QUNU, South Africa  - US Secretary of State Hillary Clinton met Nelson Mandela Monday at his rural homestead where South Africa’s first black president is living out retirement far from the public eye.

Her private lunch with the Nobel Peace Prize winner, the first event of her South African visit, is an honour that few receive as Mandela’s health has become more fragile with age.

Mandela did not speak but smiled as he and his wife Graca Machel posed for a picture with Clinton inside his home in the village of Qunu, in the rural Eastern Cape province.

“That’s a beautiful smile!” Clinton said.

“Madiba’s smile is a trademark,” Machel added, using Mandela’s clan name.

Mandela was elected president in South Africa’s first all-race elections in 1994, after spending 27 years as a political prisoner under the segregationist apartheid regime.

Clinton’s husband, Bill Clinton, was the US president when Mandela took office. Their two families developed close ties, with Bill Clinton paying a visit to Qunu last month on the eve of Mandela’s 94th birthday.

“Madiba not only represents all that there is great in the world, but (is someone) who to the secretary is a close friend... somebody who she has learned a lot from,” a US official said ahead of the top US diplomat’s meeting.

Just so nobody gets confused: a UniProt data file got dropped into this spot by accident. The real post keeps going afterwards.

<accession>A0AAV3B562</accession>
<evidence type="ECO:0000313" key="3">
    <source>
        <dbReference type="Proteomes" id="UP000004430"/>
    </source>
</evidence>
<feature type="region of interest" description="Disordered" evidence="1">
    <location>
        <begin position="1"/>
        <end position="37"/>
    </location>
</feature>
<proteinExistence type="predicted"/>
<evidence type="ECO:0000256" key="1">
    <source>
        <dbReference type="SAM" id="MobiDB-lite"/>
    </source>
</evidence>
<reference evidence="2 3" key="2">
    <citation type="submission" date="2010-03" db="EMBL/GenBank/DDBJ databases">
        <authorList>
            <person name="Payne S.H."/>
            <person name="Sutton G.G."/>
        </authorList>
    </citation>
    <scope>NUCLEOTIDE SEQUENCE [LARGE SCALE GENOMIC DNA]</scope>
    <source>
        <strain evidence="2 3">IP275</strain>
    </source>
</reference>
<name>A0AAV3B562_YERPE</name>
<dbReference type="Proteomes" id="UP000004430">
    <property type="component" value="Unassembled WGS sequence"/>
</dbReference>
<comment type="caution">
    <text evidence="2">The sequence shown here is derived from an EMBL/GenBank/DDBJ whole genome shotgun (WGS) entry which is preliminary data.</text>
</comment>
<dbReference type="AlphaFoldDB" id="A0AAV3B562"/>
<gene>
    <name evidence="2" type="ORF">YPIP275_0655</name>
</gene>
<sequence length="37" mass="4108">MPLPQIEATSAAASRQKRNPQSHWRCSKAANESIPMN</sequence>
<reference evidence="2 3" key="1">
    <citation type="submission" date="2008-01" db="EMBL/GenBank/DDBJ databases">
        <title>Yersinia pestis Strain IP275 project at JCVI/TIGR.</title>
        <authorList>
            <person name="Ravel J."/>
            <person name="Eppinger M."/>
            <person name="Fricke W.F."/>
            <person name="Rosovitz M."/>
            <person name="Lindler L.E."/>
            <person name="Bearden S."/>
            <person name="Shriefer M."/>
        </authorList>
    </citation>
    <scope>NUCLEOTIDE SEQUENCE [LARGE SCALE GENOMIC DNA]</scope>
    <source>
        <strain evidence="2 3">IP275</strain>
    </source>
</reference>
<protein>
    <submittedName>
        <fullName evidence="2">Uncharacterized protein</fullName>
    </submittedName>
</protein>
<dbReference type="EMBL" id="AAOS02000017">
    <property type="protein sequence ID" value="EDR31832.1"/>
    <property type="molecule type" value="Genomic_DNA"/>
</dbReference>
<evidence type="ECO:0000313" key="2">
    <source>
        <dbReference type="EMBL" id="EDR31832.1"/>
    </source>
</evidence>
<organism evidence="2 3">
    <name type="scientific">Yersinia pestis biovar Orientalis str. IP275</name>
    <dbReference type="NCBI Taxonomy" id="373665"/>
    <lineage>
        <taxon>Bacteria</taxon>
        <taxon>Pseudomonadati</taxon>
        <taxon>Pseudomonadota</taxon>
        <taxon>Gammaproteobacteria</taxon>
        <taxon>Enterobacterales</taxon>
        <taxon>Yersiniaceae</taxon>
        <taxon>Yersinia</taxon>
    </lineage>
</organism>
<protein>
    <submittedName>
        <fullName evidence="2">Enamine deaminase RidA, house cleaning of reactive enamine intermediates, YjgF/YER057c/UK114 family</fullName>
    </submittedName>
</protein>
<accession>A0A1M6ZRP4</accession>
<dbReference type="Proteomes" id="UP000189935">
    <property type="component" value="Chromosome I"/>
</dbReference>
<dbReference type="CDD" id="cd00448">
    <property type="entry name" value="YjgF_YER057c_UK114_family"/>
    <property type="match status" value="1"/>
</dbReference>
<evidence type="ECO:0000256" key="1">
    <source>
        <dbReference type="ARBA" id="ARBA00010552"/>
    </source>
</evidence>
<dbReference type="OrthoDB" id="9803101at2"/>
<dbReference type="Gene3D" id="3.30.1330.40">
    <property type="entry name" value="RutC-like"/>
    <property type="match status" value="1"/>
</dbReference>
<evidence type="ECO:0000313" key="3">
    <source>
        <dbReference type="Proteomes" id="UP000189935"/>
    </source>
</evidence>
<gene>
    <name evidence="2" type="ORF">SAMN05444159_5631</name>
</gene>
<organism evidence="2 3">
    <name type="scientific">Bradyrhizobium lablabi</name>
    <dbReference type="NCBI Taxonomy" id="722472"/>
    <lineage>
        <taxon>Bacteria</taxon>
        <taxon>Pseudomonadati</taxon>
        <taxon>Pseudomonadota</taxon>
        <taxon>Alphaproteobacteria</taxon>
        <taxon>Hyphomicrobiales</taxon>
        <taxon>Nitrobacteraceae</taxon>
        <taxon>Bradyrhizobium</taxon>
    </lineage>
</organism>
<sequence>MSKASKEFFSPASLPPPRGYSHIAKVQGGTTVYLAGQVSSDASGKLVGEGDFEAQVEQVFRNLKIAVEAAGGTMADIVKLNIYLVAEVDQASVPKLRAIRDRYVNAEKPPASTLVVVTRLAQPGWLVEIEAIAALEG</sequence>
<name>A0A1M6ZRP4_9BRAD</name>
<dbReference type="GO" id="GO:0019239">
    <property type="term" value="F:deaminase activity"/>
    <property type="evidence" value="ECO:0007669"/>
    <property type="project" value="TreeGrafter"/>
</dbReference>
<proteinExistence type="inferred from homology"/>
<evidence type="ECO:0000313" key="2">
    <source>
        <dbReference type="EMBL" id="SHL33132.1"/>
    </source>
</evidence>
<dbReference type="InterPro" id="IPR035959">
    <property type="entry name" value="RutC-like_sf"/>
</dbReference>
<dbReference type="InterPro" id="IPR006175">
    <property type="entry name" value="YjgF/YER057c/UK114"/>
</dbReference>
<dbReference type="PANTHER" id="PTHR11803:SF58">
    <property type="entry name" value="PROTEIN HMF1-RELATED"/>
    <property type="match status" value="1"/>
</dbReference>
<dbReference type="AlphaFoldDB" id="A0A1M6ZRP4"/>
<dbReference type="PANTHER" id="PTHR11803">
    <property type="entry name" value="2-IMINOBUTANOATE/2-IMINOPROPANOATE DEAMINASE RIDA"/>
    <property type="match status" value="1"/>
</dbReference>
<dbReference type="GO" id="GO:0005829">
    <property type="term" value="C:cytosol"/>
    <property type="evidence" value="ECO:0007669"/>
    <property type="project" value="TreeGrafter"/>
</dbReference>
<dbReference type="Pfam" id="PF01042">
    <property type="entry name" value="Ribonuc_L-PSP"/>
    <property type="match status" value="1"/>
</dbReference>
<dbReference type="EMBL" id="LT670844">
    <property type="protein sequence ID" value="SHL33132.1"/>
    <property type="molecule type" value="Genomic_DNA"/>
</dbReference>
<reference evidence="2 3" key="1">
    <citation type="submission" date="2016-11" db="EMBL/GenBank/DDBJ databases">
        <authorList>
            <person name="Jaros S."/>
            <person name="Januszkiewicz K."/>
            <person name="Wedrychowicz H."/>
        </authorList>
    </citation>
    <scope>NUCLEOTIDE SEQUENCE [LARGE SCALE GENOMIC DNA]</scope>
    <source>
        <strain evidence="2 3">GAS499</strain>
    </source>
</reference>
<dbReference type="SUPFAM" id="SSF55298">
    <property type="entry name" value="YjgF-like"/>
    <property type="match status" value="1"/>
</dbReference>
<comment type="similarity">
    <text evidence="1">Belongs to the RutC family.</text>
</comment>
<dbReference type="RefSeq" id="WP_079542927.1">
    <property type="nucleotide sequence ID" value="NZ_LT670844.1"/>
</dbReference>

A dozen police stood guard outside the homestead. As the town is long accustomed to high-profile international guests, Clinton’s motorcade attracted little attention as it rolled through.

Hillary Clinton last met Mandela almost exactly three years ago at his Johannesburg home, when she praised the influence that he had on her own life.

“It of course inspires in me an even greater admiration for his public work but an even greater affection for the man,” she said after viewing the mementoes in his home in August 2009.

She also hailed the “discipline that he brought to a life filled with so many great achievements, not only for him personally but for South Africa and the world.”

After meeting Mandela, Clinton flew to Johannesburg to address a gathering of American and South African business leaders, including representatives of top companies such as Boeing, Chevron, EMD/Caterpillar, FedEx Express, GE and Walmart.

“Looking across Africa, we see enormous economic growth even as the global economy continues to struggle. Seven of the world’s 10 fastest-growing economies are in this region,” Clinton said.

“These emerging markets present enormous opportunity for American trade and investment.”

South Africa is the largest US trade partner in the region at $22 billion (18 billion euros) annual trade between them, she added.

On Tuesday the US Export Import Bank is set to sign a $2 billion deal to support South Africa’s ambitious plans for renewable energy, a key component of the country’s drive to double its electricity supply.

Clinton is set to leave South Africa on Thursday for Nigeria and then Benin. She is also expected in Ghana for the state funeral of late president John Atta Mills, before heading to Istanbul for talks on the crisis in Syria.